Printer Friendly

Fruit fly study reveals possible therapeutic target for pancreatic cancer.

Byline: ANI

Washington, December 15 (ANI): New studies on the fruit fly Drosophila melanogaster have suggested that pancreatic cancer, the most lethal form of human cancer, may be treated by targeting proteins whose DNA recipe comes from the gene Seven-In-Absentia (SINA).

While presenting their work at the ongoing 48th annual meeting of the American Society for Cell Biology (ASCB) in San Francisco, researchers from the Minnesota-based Mayo Clinic College of Medicine revealed that they had found a link between the SINA gene and the aggressive cellular transformation, oncogenesis and metastasis that characterize pancreatic cancer.

The researchers said that the 'Seven-In-Absentia-Homolog' (SIAH) protein seems to be work as a check and balance mechanism in the K-RAS gene, which is known to underlie the abnormal cell growth of pancreatic cancer.

Lead researcher Amy Tang said that SIAH was found to turn off the excessive growth-promoting proteins produced by the hyperactive, mutated form of the gene, during the study.

"By attacking the SIAH-based protein degrading machinery, we block tumor formation in one of the most aggressive human cancers cells known," she said.

Based on their observations, the researchers came to the conclusion that SIAH might be an attractive new target for novel anti-RAS and anti-cancer therapy in pancreatic cancer, the median survival of which is only six months, and the mortality rate is 95 percent.

Tang said that inhibiting SIAH function enabled her team to completely abolish both tumorigenesis and metastasis of human pancreatic cancer cells, which were growing in "nude" mice that have immune system deficits that prevent them from rejecting foreign tissue.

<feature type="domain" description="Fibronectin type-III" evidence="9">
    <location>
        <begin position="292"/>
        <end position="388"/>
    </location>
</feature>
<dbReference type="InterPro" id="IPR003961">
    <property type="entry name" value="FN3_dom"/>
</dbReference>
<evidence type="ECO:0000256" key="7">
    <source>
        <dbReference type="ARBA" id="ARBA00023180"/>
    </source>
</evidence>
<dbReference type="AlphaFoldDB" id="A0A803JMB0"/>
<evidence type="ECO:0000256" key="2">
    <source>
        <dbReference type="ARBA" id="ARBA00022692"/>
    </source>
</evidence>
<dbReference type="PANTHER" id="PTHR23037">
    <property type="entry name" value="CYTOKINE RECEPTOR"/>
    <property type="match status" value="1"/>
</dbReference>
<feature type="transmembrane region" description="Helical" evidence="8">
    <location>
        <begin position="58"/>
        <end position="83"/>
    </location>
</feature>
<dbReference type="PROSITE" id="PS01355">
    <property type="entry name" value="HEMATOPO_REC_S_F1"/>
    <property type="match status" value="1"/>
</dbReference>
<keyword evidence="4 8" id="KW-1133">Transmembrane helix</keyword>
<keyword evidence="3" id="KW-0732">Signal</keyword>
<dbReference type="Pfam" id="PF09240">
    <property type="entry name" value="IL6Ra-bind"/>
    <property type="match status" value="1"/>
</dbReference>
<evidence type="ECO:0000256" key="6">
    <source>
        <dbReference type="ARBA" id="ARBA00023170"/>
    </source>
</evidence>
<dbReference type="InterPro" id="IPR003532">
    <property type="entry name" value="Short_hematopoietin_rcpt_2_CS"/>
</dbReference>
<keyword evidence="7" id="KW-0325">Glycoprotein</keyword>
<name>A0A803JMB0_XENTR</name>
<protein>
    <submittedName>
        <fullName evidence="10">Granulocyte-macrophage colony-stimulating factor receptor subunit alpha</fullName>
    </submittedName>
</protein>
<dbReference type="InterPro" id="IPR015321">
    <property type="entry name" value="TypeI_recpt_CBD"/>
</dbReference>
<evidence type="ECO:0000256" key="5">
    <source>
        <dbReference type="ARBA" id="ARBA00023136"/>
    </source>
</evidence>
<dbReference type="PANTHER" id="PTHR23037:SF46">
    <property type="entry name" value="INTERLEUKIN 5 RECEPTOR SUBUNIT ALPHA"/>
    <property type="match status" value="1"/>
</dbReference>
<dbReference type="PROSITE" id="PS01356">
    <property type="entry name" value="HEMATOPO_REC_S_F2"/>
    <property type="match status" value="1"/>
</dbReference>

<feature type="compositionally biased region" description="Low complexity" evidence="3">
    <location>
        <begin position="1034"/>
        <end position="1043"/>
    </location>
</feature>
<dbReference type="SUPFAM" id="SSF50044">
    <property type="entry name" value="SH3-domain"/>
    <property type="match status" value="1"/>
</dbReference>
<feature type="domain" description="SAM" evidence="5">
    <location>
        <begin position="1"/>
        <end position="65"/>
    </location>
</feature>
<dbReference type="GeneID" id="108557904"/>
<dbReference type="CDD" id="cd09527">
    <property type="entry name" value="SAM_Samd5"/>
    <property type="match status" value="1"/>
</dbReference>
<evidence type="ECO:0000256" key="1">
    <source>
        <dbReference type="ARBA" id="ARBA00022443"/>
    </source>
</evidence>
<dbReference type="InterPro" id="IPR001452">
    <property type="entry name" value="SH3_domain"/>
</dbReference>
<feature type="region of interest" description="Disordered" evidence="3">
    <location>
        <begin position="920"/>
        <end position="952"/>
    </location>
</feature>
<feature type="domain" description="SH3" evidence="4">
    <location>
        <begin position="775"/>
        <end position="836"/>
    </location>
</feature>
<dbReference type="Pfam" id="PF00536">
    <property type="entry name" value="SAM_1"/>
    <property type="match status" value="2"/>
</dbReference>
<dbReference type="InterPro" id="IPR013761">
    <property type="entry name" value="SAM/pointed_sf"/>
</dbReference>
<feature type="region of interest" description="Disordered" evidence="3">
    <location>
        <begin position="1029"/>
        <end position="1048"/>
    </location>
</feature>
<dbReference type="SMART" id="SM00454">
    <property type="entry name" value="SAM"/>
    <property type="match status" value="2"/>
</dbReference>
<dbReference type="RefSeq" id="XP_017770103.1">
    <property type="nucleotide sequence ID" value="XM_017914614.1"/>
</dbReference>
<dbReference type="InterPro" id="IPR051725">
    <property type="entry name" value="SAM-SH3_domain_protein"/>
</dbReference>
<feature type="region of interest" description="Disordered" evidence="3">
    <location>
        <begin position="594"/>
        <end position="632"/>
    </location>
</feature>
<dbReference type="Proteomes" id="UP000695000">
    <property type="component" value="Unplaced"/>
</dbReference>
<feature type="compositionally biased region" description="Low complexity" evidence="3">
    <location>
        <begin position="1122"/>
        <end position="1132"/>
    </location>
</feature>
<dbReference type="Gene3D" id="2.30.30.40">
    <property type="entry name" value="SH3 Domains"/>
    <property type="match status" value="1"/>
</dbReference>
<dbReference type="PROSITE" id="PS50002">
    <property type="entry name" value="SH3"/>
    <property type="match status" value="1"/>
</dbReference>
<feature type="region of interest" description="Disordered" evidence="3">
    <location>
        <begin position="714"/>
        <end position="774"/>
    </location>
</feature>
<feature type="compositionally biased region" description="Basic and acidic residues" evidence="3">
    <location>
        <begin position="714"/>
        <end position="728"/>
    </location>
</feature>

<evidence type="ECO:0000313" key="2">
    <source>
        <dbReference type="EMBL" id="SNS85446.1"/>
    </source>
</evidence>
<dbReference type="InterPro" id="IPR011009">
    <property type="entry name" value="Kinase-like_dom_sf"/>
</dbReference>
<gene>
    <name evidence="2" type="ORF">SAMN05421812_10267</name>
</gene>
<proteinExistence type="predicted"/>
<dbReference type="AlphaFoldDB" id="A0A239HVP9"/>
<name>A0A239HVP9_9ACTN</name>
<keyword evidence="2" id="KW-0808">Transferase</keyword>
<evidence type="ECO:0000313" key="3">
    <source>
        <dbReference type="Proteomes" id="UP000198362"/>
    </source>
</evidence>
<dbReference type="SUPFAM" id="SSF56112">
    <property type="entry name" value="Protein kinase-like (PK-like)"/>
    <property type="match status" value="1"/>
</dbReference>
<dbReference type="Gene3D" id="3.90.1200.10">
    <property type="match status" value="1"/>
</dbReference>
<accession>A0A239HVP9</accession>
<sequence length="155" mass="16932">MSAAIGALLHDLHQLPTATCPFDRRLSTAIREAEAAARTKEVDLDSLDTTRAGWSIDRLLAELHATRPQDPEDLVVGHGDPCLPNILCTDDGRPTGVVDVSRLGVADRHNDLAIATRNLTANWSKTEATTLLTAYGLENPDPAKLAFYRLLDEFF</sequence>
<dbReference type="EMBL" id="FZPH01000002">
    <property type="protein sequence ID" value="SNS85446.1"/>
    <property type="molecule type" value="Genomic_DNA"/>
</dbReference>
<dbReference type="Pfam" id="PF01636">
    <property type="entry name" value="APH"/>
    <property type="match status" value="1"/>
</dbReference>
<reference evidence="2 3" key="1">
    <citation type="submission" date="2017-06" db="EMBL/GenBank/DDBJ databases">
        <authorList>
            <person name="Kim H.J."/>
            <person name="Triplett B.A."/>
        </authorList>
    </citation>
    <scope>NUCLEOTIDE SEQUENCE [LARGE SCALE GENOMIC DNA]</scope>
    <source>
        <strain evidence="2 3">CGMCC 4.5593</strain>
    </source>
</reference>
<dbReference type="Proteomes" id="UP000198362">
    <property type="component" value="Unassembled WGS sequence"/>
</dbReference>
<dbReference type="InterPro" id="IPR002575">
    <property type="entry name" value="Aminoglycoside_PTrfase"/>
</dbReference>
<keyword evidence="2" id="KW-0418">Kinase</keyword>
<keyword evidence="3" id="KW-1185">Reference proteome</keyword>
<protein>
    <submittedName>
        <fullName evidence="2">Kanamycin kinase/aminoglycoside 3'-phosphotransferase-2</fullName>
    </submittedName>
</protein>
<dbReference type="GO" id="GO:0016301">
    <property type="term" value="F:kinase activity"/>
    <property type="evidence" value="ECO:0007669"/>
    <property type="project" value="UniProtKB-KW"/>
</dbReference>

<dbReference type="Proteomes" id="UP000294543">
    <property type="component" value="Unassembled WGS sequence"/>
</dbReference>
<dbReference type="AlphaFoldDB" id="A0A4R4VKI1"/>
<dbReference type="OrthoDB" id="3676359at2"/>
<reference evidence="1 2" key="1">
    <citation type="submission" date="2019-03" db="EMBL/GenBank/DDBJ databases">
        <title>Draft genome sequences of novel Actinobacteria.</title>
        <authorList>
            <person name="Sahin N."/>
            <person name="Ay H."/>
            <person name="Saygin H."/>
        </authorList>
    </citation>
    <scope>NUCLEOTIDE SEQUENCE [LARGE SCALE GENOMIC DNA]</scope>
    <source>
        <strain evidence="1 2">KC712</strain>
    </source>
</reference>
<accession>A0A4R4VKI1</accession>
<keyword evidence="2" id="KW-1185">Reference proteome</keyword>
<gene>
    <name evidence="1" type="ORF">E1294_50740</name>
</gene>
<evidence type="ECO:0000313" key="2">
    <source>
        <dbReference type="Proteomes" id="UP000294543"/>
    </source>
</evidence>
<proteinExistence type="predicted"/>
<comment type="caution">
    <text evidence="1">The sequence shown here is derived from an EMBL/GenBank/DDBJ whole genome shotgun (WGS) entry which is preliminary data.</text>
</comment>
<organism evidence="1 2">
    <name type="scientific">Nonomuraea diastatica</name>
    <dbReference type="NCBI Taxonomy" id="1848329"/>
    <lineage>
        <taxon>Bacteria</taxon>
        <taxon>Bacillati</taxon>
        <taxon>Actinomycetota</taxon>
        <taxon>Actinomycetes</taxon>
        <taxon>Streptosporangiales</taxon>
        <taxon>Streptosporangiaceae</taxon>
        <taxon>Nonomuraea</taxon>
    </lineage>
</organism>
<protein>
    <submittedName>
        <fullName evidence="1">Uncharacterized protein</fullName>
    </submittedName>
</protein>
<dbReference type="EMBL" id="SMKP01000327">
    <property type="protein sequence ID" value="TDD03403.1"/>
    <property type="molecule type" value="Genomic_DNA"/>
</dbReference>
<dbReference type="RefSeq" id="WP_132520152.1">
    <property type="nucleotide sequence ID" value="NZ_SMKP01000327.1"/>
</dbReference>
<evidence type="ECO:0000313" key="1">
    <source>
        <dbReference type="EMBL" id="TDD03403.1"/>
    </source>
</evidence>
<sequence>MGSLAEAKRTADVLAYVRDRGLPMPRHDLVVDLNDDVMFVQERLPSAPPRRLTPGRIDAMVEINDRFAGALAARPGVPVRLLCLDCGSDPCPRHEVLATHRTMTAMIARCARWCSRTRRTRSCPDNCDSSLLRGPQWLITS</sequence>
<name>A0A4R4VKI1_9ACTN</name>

"It is likely to move into the clinical setting for study as an interventional treatment in pancreatic cancer in human patients," Tang said, referring to the SIAH inhibition.

She said that, in humans, the SIAH ubiquitin ligases sit smack in the middle of the molecular pathway that leads to pancreatic cancer.

Her team found that SIAH ubiquitin ligases were specifically and markedly "upregulated" in pancreatic cancers.

The increased SIAH expression seemed to correlate with aggressiveness of pancreatic cancer. Moreover, SIAH is normally required for mammalian K-RAS signal transduction. (ANI)

Copyright 2008 Asian News International (ANI) - All Rights Reserved.

Provided by an company
COPYRIGHT 2008 Al Bawaba (Middle East) Ltd.
No portion of this article can be reproduced without the express written permission from the copyright holder.
Copyright 2008 Gale, Cengage Learning. All rights reserved.

Article Details
Printer friendly Cite/link Email Feedback
Publication:Asian News International
Date:Dec 15, 2008
Previous Article:Atlantis opens in Dubai with most expensive launch party in history.
Next Article:UK troops to withdraw from Iraq early next year if polls go off smoothly.

Related Articles
Current issues in the treatment of pancreatic cancer.
Researchers identify gene alterations in pancreatic cancer.
GOOD LIFE CAN CUT CANCER BY 40%; Diet and exercise are keys to avoiding disease, say experts.
Drug-combo could prevent pancreatic cancer recurrence.
New tool can detect pancreatic cancer more effectively than current tests.
New advance in pancreatic cancer.
Abnormal genes in DNA repair may help predict pancreatic cancer risk.
Two or more drinks a day 'up pancreatic cancer risk'.

Terms of use | Privacy policy | Copyright © 2019 Farlex, Inc. | Feedback | For webmasters